Archive for June, 2015

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Play the Game!

June 17, 2015

I’ve been having a really hard time writing about Play the Game! by Ruth Comfort Mitchell, and I don’t know why. I liked it but I didn’t love it. It wasn’t what I expected. And that’s the way I feel about a lot of books that I have no trouble writing about.

So there’s this girl, Honor Carmody. She’s kind of tomboyish and motherly at the same time. She’s got a stepfather who’s not super relevant to the plot, but who is easily the most enjoyable character. She’s got a boy-next-door best friend, Jimsy King. She does a lot of his schoolwork for him so he can continue to be a football star, but it feels supportive on her side rather than exploitative on his. Also, Jimsy comes from a notoriously wild family, and everyone expects that at some point he will develop an alcohol problem. Read the rest of this entry ?

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Linda Lee, Incorporated

June 9, 2015

Sometime I’d like to read a book set in the silent film industry that’s not full of drug addiction and divorce and debt, and Linda Lee, Incorporated definitely isn’t it. But it does have a wealth of detail about how movies got made circa 1922, and it doesn’t take too many offensive moral stances on its characters’ behavior, so I’ll take it. It also doesn’t have much in common with The Lone Wolf, the only other book I’ve read by Louis Joseph Vance. He, as you may remember, was the one who spontaneously combusted. Or not, I guess, but, you know, let’s just say he did. Read the rest of this entry ?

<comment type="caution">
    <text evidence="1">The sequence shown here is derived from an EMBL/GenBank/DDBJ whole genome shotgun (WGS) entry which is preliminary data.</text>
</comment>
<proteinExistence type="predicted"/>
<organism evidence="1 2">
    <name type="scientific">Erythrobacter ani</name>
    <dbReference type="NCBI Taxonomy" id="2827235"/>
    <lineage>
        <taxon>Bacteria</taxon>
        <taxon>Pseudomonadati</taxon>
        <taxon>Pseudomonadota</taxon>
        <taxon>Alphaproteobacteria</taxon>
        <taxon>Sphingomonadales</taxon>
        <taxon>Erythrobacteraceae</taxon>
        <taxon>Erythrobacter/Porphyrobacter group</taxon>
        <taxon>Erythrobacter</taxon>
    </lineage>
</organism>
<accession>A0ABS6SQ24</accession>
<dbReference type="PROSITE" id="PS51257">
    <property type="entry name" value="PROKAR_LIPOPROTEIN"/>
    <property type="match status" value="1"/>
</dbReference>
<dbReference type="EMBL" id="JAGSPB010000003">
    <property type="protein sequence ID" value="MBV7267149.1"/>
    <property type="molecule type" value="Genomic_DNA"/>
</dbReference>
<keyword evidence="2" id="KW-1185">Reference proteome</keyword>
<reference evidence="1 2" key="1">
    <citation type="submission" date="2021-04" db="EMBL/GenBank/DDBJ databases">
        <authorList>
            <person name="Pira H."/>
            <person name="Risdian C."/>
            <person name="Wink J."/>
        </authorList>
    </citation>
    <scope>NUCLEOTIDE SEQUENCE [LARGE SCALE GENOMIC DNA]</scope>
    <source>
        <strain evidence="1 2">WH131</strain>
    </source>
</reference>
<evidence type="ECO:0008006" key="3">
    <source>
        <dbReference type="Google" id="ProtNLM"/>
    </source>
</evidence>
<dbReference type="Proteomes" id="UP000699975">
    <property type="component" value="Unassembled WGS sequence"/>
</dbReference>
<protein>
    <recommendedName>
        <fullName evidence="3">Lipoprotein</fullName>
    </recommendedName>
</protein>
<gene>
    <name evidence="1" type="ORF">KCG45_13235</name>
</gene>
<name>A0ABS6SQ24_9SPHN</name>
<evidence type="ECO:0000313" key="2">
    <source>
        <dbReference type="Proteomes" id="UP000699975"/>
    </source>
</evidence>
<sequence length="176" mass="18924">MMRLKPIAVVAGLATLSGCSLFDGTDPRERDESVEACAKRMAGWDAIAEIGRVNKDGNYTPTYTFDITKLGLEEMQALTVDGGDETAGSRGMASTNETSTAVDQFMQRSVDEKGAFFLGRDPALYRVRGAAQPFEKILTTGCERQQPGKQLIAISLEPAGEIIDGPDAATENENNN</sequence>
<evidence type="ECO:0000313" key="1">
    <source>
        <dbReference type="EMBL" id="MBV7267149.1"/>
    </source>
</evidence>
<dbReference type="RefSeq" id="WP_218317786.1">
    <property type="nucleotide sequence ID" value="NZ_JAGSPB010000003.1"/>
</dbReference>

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Old-Dad

June 1, 2015

There’s a range of weirdness levels in books by Eleanor Hallowell Abbott. Molly-Make-Believe reads like it was written by someone who doesn’tĀ not know what to do with a coordinating conjunction. The White Linen Nurse is full of mental breakdown-y things, but in context they sort of work. If you told me the only kinds of punctuation used in The Fairy Prince and Other Stories were periods and exclamation marks, I would want to double check before I told you you were wrong. And Old-Dad makes no discernible sense. I’m not really sure what else to say about it. Read the rest of this entry ?